|6-8 hours||1/2 semester|
|3-5 hours||1/4 semester|
|0-2 hours||no credit|
Credits earned in any summer session count toward residence credit on the same basis as courses taken in fall and spring semesters.
Requirement for M.S. students
M.S. candidates are required to complete a minimum residence credit of two full semesters, either by full-time registration (9+ hours), or by part-time registration (3-8.5 hours) over a larger number of semesters. the residence credit requirement requires UNC-Chapel Hill registration (i.e., transferred credit is not included in the residence credit calculation).
Requirement for Ph.D. students
Doctoral students are required to complete a minimum residency credit of four full semesters, either by full-time registration (9+ hours), or by part-time registration (3-8.5 hours) over a larger number of semesters AND at least two of the required four semesters of residence must be earned in contiguous registration (e.g., fall ’98 and spring ’99 OR spring ’99 and fall ’99) of no fewer than six credit hours on this campus. While summer session registration is not required to maintain contiguous registration, any credit of three to six hours per session will be computed on the usual basis as part of the required two-semester contiguity. The residence credit hour requirement requires UNC-Chapel Hill registration (i.e., transferred credit is not included in the residence credit calculation).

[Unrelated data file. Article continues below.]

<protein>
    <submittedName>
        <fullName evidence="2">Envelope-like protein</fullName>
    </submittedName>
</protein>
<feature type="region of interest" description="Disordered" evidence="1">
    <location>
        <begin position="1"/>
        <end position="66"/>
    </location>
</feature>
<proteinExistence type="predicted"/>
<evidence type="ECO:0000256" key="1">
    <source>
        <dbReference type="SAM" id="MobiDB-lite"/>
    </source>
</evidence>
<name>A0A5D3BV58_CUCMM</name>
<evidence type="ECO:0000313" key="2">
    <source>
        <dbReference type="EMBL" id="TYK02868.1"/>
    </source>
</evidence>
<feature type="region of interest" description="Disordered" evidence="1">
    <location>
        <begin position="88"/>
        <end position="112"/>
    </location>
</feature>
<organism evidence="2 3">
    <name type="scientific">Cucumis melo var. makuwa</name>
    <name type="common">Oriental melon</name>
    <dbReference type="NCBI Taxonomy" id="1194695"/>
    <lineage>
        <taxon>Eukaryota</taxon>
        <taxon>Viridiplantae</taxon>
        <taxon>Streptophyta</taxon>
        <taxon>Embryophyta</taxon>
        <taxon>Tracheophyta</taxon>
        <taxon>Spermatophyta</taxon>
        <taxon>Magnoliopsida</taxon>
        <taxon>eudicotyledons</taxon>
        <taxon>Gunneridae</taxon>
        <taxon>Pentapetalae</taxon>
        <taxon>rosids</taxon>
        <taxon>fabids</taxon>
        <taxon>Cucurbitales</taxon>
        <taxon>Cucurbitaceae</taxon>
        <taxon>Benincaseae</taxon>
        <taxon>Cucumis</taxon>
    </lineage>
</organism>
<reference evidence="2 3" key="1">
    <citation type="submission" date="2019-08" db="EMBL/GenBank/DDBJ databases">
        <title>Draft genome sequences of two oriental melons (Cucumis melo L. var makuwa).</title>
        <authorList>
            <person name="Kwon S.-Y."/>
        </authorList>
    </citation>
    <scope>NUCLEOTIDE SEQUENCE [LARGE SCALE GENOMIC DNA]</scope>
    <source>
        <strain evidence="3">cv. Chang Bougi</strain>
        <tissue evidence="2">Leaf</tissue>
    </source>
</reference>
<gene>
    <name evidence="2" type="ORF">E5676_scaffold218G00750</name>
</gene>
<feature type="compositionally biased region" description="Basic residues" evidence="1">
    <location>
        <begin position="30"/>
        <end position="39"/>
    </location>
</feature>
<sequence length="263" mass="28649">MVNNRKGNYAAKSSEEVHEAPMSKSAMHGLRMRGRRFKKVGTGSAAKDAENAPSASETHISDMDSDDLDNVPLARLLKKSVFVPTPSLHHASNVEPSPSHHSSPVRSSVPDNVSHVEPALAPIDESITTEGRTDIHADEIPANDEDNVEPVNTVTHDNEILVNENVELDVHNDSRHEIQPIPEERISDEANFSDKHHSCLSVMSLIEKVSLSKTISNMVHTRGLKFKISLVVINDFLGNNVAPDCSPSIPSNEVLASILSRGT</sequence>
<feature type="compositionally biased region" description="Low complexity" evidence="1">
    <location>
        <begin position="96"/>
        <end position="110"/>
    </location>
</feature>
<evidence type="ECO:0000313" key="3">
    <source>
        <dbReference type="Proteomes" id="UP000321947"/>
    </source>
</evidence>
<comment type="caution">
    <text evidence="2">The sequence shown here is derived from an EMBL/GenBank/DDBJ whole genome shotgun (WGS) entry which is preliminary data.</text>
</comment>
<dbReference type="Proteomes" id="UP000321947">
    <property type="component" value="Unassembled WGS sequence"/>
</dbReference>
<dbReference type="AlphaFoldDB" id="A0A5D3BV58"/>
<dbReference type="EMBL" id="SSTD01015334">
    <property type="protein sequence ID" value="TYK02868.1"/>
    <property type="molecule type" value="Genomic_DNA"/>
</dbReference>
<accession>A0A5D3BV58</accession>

The Graduate Studies Committee (a standing committee of the department’s faculty, chaired by the Director of Graduate Studies) interprets degree requirements, approves plans of study, and acts on petitions from students to the department and to the Graduate School.
As a former Director explained, the job of the Admissions Committee is to get you IN; the job of the Director of Graduate Studies is to get you OUT, preferably but not necessarily with the degree to which you aspire.
A full-time Student Services Manager maintains student records, answers admission and on-board student queries, and directs student requests to the Graduate Studies Committee and to the Graduate School. Most student requests for forms, office assignments, RA/TA assignments, scheduling of exams, and so on, may be made through the Graduate Student Services Manager. The Manager will forward completed forms and/or requests to the appropriate authorities and may advise the student on how to complete them.
The Calingaert Score is a weighted average of course grades, where the weights are chosen so that a score of 0 reflects an average letter grade between a P+ and an H-. The weights for the letter grades are as follows:
For example, the Calingaert Score for three courses with letter grades P+, H-, and H would be (-1 + 1 + 3)/3 = +1.0 (assuming the three courses carry the same number of credit hours). The name recognizes Dr. Peter Calingaert, professor emeritus, who devised the measure when he was Director of Graduate Studies.